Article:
Journalists are not your friend
Let me start off by saying, I am not a fan of the music of rap duo Violent J and Shaggy 2 Dope, otherwise known as Insane Clown Posse (ICP), and other than the occasional, “This is the type of music they play … ” cuts I’ve heard in news clips, I’ve never listened to them. I have no alliance to them, in other words, but I harbor no ill will for them either. I know that they exist in the universe, they make music, they wear makeup, and their rap songs are violent. Other than that, I don’t care about the theme of their material, I don’t care that they “outed” themselves as evangelical spiritualists, and I don’t care that their fans (Juggalos and Juggalettes) stated that “They felt deeply betrayed and outraged” by the revelation of the rap duo’s spiritual nature. I am not overtly religious, but I do not condemn organized religion in the manner I once did … in my youth. I also don’t have any particular allegiance to fellow writer, Jon Ronson, either. I say this to let you know that I do not have a dog in this fight. I don’t have an ideological stake in one side appearing better at the end of this article, and I don’t see my side being represented by either party involved in this interview.
What bothers me most about Mr. Jon Ronson’s interview of the ICP, presented in the form of an Have You Ever Stood Next to an Elephant essay, in Mr. Ronson’s Lost at Sea collection of essays, is the sense of trust the rap duo ICP display with Mr. Ronson. I don’t care that that level of trust Jon Ronson attained from these two produced an entertaining article. All the power to him for doing so, but I am not a member of the Jerry Springer contingent that enjoys watching people make fools of themselves. Had I been present at this interview, I may have laughed a little, but at some point I would’ve said, “All right, all right! Enough!” I would’ve then turned to one of these two rappers and said, “This man is not your friend. He is a journalist devoted to exposing the truth, your version of the truth, or the truth, as he sees it.”
I see this level of trust, displayed by religious people, in a number of journalistic enterprises, and I always want to ask the subjects of these interviews if they’ve read a newspaper in the last twenty years; if they’ve listened to the radio; and if they have cable. If you have, I would say, why would you think this man is going to give you a fair shake? Why wouldn’t you walk into the interview with less than a healthy dose of skepticism? Why would you, after witnessing the last twenty years of journalists ripping and tearing at the heart of religion like starved hyena, not approach every question the ask you as if it were a trap? I understand that you appreciate the opportunity this journalist is offering you to “get your message out”, but if you were paying attention you’d know that 9.8357 times out of 10 the only reason a journalist is going to agree to sit down with you, or seek you out for an interview, is that you said something stupid, dumb, or just plain wacky that feeds into their narrative that all religious people are stupid, dumb, or just plain wacky. The latter may be hard for you to swallow, and it may be untrue as far as you’re concerned, but you should approach this interview with that mindset.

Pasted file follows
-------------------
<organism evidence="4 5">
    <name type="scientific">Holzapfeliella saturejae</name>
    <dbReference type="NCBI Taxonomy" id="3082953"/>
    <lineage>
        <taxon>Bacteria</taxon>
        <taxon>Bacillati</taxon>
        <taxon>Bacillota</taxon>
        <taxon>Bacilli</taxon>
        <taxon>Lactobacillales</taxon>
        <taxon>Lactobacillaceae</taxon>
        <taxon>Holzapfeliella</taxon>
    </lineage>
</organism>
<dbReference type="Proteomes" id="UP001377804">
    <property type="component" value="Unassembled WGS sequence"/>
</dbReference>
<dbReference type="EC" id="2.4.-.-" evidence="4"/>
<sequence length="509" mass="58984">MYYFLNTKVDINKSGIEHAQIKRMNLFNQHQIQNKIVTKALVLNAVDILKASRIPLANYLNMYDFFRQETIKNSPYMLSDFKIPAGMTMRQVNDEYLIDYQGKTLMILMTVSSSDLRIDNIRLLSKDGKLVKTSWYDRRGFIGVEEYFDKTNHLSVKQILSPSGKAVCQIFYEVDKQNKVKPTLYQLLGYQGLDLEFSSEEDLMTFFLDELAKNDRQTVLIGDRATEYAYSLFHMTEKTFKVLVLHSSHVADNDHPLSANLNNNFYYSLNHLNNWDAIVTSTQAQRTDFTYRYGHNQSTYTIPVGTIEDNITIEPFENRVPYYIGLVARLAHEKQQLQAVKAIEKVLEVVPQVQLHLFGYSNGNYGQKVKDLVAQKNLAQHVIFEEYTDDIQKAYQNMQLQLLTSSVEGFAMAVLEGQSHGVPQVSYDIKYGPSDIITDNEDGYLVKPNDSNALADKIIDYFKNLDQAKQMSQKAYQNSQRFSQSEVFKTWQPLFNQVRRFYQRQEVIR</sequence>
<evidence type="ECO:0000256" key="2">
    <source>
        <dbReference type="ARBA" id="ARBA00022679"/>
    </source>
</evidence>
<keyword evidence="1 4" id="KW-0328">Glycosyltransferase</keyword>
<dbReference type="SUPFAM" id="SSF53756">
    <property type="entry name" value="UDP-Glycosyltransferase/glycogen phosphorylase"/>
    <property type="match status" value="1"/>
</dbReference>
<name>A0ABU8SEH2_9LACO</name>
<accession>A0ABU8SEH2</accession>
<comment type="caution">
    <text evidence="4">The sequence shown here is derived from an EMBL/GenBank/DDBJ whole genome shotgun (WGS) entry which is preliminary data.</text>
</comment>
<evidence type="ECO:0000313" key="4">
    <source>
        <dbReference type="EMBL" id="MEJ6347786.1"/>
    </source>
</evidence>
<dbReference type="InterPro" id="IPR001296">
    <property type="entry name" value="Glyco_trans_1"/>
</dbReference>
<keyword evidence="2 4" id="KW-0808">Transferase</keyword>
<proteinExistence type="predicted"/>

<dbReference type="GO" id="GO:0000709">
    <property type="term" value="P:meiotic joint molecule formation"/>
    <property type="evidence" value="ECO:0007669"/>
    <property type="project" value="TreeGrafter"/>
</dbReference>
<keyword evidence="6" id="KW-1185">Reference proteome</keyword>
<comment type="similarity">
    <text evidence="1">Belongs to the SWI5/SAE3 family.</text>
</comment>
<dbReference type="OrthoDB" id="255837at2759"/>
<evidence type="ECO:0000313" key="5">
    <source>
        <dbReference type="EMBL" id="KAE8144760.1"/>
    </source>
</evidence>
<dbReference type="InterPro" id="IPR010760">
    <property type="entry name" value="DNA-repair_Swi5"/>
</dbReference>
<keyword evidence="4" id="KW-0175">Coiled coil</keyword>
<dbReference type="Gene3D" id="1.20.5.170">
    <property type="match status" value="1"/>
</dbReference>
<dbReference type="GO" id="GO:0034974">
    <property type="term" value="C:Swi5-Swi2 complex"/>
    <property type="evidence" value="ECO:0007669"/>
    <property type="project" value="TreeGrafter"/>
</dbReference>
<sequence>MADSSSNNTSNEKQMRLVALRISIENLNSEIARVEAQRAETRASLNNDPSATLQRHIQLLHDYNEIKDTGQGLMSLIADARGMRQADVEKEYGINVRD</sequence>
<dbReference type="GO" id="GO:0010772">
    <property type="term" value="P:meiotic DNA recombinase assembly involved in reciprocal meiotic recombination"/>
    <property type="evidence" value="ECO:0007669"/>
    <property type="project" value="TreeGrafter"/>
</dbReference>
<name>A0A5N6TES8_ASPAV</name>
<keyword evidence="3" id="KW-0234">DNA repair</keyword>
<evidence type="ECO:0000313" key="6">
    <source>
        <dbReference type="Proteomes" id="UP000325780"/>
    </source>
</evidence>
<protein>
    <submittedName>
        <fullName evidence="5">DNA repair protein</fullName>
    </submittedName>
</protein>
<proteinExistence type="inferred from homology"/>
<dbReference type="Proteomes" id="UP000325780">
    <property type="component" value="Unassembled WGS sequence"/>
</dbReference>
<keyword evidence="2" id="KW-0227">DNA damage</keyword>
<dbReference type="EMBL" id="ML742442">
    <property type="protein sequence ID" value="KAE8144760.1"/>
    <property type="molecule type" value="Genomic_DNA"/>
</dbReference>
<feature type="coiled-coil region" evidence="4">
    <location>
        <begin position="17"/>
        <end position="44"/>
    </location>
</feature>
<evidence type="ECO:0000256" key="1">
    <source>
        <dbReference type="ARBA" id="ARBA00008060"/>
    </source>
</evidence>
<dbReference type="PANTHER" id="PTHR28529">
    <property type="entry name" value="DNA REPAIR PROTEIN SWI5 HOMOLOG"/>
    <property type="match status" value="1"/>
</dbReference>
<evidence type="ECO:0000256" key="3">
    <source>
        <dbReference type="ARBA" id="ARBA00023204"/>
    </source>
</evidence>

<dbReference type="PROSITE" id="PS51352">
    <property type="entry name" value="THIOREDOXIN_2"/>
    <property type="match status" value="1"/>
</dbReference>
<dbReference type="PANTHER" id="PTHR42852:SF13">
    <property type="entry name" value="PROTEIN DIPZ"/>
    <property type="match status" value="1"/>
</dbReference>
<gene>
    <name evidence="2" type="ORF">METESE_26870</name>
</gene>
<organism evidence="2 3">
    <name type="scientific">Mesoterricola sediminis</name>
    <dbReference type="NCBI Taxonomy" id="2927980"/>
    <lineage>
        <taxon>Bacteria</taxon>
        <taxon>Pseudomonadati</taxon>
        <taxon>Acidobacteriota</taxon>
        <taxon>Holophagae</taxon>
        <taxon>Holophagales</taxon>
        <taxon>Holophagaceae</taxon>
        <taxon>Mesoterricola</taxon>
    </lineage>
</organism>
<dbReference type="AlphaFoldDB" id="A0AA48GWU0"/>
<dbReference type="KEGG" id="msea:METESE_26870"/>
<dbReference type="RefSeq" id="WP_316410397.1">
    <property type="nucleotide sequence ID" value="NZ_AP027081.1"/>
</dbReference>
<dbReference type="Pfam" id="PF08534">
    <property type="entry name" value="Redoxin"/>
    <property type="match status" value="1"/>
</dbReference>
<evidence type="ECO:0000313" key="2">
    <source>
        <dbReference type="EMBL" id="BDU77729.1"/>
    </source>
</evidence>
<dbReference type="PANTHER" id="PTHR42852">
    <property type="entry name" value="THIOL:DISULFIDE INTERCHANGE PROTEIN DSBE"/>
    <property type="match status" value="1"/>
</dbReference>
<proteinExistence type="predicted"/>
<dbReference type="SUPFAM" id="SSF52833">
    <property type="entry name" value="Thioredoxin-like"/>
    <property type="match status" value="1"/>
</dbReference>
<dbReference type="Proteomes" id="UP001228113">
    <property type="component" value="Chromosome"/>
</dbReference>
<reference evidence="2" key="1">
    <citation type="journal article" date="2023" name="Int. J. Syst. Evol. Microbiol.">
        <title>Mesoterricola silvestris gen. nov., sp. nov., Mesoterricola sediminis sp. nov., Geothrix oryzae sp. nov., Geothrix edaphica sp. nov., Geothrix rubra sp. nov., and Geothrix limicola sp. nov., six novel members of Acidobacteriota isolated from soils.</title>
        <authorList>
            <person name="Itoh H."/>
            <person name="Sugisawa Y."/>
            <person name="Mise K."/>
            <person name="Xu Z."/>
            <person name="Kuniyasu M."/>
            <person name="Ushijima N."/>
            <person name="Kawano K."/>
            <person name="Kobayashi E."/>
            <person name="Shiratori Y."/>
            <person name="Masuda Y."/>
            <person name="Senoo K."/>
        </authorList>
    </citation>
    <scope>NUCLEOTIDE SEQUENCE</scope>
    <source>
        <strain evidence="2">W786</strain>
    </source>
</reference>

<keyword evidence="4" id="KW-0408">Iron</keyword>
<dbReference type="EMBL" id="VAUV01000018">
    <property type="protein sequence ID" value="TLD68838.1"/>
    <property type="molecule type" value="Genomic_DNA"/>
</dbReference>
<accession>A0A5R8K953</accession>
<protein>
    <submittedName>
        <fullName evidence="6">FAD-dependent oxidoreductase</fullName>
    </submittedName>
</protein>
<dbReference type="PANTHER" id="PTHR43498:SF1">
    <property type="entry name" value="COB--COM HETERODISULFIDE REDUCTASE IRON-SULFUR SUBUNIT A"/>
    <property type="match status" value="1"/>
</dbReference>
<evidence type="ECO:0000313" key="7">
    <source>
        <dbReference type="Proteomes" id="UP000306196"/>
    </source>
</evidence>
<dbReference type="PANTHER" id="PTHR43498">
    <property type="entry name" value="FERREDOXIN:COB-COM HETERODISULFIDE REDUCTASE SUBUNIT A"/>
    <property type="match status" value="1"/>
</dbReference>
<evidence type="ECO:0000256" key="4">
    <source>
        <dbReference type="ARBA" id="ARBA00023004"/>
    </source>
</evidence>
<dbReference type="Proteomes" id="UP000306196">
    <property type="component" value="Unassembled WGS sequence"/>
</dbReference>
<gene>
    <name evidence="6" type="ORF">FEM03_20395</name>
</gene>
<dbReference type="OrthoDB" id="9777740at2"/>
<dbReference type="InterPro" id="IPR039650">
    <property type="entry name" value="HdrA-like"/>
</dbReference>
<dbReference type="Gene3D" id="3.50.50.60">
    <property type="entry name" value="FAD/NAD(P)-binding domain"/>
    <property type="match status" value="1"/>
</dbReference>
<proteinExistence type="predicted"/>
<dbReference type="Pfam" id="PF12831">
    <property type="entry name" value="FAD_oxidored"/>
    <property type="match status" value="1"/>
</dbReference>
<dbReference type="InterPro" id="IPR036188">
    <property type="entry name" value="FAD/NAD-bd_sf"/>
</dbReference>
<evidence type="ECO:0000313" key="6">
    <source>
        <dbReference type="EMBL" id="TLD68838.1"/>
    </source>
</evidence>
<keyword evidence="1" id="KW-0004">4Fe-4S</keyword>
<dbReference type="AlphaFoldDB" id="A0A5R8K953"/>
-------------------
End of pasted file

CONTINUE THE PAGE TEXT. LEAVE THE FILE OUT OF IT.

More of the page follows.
I don’t know what Mr. Ronson did to gain the level of trust he attained with the rap duo ICP. I don’t know if he is blessed with such a pleasant demeanor that he disarms the subjects of his interviews, if he was in any way duplicitous with the ICP, or if the rap duo was so excited about getting their message out, in The Guardian, that they didn’t pay enough attention to how they were being presented. I do suspect, however, that the rap duo may have fallen prey to the very human conceit of believing that they have such a command of the issue that they could control the debate that they would be having with a journalist, even if that journalist may be approaching the subject matter from an adversarial position.
As pieces of this type go, Jon Ronson was not as adversarial as some have been, but there are moments when Mr. Ronson characterizes this rap duo as … less than fluent. In one particular section, Ronson writes that Violent J says: “Huh?” to a relatively innocuous, leading question that Mr. Ronson asks of him. The author clarifies his question. Violent J comes back with yet another “Huh?” that the author suggests is due to the fact that Violent J is mystified. This is then followed by Ronson writing that: “There’s a silence.” After this presumed “mystified” silence, Violent J proceeds to answer the question. Whether or not, Violent J actually said “Huh?” on those two occasions, or spent a moment in silence gathering his thoughts, is not the point as far as I’m concerned. The point –that should be remembered by those religious people, excited by the prospect of being interviewed in such a prestigious publication– is that Mr. Ronson considered it germane to include those three reactions. The point, as it see is that the writer chose to include those three reactions to help him frame the interview for his readers, and presumably his colleagues and friends, so that they could laugh about it later. The point is, also, that the editors at The Guardian considered them so germane to their writer’s point, and their writer’s framing, that they allowed it to be printed in that manner. The point is that we’ve all read interviews with rock stars, and movie stars, and can all guess –based on the totality of what we’ve seen concerning the knowledge base of rock stars and movie stars– that these stats have a loose, half-baked grasp on the geopolitical issues they claim expertise in. We can also guess that some, if not a majority, of those interviews are littered with “Huhs?” and spells of silence that are deleted from the final piece prior to publication. For some reason, and I think those reasons are obvious, ICP were not extended this professional courtesy.